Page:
Academic journal article International Journal on World Peace

The Evolution of Aviation in Times of War and Peace: Blood, Tears, and Salvation

Academic journal article International Journal on World Peace

The Evolution of Aviation in Times of War and Peace: Blood, Tears, and Salvation

Article excerpt

INTRODUCTION

The year 2014 marked seventy years since the International Civil Aviation conference in Chicago (commonly referred to as the Chicago Convention). On 7 December 1944, the Chicago Convention was adopted and today still remains the primary source of public international air law. But it was not until the end of the Second World War (WWII: 1939-1945) that the Convention came into force, on April 4, 1947. This also heralded the new organisation called the International Civil Aviation Organization (ICAO).1

Aviation has always stood at a crossroads, where air transport has been used as a means to take life, save life, and balance sovereign demands for control with security and trade.

War has been instrumental in aiding and developing aviation technology. WWI I heralded the delivery of mass destruction and saw the development of capacity and speed. On August 6 and 9, 1945, in Japan, aircraft were used to deliver destruction on a scale never previously witnessed, with atomic bombs being dropped on the cities of Hiroshima and Nagasaki.2 The "flying fortress," a multi-engine bomber provided capacity over extended distances, while jet engine technology was also advanced. Jet engines were developed and introduced at the end of the war with the German's flying the Me 262 and the British using the Gloster Meteor for homeland defence. The development stages of the jet engine remain somewhat refuted with initiatives and inventions being simultaneously researched, largely in Germany and the UK. Development was shrouded in wartime secrecy and protection. Aid, while WWII may have been instrumental in facilitating advancement of aviation technology, it was also noticeable in showing the fatal potential of aviation-to take lives.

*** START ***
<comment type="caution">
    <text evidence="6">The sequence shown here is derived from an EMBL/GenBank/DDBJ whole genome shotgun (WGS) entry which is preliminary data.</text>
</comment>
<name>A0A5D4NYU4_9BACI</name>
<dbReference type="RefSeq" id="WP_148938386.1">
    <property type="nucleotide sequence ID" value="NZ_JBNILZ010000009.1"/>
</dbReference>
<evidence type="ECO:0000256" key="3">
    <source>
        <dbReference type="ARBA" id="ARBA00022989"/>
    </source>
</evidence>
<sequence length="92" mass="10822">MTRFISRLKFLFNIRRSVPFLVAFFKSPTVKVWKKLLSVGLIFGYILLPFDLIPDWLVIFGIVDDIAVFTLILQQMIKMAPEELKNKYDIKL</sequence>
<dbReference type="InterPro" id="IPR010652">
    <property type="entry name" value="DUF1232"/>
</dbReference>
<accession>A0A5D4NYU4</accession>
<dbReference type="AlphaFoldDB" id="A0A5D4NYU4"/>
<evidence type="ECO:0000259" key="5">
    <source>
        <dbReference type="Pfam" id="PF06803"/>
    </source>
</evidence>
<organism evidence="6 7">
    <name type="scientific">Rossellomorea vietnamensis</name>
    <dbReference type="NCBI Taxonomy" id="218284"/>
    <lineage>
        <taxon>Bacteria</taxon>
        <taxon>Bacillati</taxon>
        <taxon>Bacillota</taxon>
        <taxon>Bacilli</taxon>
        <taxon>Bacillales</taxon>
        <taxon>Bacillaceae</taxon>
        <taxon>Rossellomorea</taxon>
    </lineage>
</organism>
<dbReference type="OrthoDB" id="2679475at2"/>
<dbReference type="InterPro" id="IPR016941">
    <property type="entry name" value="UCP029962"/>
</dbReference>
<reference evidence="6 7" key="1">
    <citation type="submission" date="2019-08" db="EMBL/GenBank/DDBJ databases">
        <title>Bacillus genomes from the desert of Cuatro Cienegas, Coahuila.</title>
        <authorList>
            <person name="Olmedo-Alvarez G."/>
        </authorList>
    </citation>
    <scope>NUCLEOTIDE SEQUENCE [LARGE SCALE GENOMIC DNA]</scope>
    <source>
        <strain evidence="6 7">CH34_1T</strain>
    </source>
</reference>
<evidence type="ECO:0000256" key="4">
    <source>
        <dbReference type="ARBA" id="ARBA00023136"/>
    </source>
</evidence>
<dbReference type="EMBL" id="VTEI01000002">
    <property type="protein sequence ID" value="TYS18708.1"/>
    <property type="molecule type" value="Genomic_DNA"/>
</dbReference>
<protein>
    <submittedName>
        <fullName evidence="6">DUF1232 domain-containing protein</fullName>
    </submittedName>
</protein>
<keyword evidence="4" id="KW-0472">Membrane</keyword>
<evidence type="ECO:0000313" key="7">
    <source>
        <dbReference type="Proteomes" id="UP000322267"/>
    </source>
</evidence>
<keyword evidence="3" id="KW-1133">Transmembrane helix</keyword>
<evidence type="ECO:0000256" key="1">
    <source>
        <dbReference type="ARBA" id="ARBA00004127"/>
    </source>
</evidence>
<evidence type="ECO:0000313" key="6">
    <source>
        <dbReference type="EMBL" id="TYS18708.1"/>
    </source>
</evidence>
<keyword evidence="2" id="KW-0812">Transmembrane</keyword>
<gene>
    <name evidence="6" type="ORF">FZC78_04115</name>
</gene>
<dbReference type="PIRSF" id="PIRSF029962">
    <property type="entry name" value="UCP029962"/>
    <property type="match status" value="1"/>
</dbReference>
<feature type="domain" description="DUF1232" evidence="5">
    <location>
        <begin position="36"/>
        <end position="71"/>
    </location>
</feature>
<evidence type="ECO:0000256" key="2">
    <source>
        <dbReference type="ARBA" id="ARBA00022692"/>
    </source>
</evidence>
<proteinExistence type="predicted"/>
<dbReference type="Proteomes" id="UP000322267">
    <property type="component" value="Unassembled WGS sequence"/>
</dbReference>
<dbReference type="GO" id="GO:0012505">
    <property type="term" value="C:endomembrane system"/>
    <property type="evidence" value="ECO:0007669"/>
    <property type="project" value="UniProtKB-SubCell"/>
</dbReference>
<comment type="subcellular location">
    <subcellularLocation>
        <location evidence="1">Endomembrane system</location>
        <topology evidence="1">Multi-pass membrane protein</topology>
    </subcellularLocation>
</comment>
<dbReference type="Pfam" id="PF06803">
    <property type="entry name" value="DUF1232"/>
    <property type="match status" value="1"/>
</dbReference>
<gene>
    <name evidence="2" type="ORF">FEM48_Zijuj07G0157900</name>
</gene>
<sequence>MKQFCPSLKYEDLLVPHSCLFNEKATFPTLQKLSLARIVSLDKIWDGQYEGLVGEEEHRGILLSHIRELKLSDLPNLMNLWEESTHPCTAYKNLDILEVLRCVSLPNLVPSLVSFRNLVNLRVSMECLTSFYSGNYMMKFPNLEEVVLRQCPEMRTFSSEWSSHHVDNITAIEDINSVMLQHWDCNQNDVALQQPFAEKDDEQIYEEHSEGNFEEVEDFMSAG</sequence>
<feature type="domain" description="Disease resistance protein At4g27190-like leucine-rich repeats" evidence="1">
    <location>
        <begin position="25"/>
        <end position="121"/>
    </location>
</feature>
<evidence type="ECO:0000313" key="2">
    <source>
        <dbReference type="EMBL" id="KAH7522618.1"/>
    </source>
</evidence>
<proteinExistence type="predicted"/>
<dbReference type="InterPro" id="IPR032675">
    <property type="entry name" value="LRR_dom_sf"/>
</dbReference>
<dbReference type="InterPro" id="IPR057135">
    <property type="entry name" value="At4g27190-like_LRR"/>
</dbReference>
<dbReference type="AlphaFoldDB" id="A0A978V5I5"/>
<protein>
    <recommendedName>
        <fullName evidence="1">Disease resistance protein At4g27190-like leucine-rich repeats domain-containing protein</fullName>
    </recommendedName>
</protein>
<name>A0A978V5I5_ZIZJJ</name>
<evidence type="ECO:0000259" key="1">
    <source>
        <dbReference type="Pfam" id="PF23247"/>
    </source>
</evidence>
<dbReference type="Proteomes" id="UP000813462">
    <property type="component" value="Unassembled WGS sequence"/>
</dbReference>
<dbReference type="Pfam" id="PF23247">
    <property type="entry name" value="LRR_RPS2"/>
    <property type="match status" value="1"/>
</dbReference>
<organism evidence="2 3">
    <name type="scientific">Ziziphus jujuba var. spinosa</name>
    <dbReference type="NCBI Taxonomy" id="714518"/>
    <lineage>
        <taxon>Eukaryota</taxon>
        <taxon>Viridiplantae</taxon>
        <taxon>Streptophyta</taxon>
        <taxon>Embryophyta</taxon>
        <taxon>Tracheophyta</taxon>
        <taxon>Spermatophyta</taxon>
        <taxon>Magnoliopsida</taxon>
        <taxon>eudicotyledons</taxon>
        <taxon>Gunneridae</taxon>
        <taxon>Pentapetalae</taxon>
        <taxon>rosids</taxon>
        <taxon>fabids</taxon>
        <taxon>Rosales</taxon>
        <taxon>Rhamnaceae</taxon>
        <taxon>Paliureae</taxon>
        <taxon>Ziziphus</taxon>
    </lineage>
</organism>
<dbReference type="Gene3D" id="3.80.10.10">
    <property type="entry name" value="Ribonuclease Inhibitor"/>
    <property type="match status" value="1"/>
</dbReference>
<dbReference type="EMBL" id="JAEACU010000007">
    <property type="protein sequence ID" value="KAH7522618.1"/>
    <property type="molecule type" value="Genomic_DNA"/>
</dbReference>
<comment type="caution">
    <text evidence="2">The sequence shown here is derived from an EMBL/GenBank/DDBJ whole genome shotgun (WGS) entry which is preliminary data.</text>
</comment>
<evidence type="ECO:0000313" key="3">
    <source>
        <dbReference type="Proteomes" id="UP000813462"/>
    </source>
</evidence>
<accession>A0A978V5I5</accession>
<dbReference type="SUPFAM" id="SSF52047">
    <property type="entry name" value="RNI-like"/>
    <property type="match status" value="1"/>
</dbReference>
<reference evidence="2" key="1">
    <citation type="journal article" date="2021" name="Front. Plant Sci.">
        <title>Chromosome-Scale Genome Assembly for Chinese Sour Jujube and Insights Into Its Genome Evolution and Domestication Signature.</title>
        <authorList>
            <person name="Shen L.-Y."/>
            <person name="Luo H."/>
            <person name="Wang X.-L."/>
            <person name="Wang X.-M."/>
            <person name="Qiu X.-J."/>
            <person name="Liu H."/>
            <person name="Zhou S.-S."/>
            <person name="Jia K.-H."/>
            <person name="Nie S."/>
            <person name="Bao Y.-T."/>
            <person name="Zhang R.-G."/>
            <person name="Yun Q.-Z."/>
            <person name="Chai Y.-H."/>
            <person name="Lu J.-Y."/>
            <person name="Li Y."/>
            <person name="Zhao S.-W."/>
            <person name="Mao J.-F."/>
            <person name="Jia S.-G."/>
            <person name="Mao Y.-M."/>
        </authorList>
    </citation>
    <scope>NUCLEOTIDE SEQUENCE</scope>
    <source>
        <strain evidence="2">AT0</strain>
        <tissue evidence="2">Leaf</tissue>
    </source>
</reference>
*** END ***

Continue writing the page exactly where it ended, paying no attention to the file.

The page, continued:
This paper reviews the many facets of aviation, the "blood" the "tears" and the "salvation," examining the cornerstones of international controls, the origins and incentives of governments. Comment is passed upon key events, and old threats, as well as new contemporary ones that are considered to influence the current international order.

The research design is based upon a mixed methods, cross-disciplinary approach, which discusses current international air law, the origins and rationale, and interjects this with historical data and a naturalist approach/ contemporary analysis theory.

SYMBIOSIS: WAR AND AVIATION

The word "symbiosis" was allegedly first used by Albert Bernhard Frank in 1877,3 but it is Aitón De Bary (1879)4 who is attributed with providing a clearer definition for a relationship and interaction between two different entities that have clear links and dependencies to each other. To say that aviation is dependent upon war is perhaps inaccurate; nevertheless, it would be appropriate to relate war with the evolution of air transport and cite the reasoning and rationale for the controls placed on an international service with the anxiety of nations post historic wars and events.

Roossinck5 states that "symbiosis implies cooperation as in mutualistic symbiosis or antagonism as in parasitic symbiosis." Applying this concept it could therefore be argued that war has been an influential factor both in terms of supporting development and of antagonizing advancement. The latter is due to sovereign state reluctance and protectionism emanating from known and perceived security risks, as well as dominance and control over what is still regarded as a national asset.

Arguably, competition has also been stifled by overexertion of governments retaining control in international commercial air operations and, although transformation of the industry continues, it is thwarted by state controls that prevent globalized evolution.

Continuing the scientific concept, Charles Darwin's6 evolutionary theory concerned natural selection through a gradual change system that stems from the accumulation of random mutations followed by a competitive selection process. The development of commercial air operations, however, has been subject to unnatural and controlled selections in the main and, although not a living organism, it is undeniable that air transport has an incredible influence on our lives and existence. …

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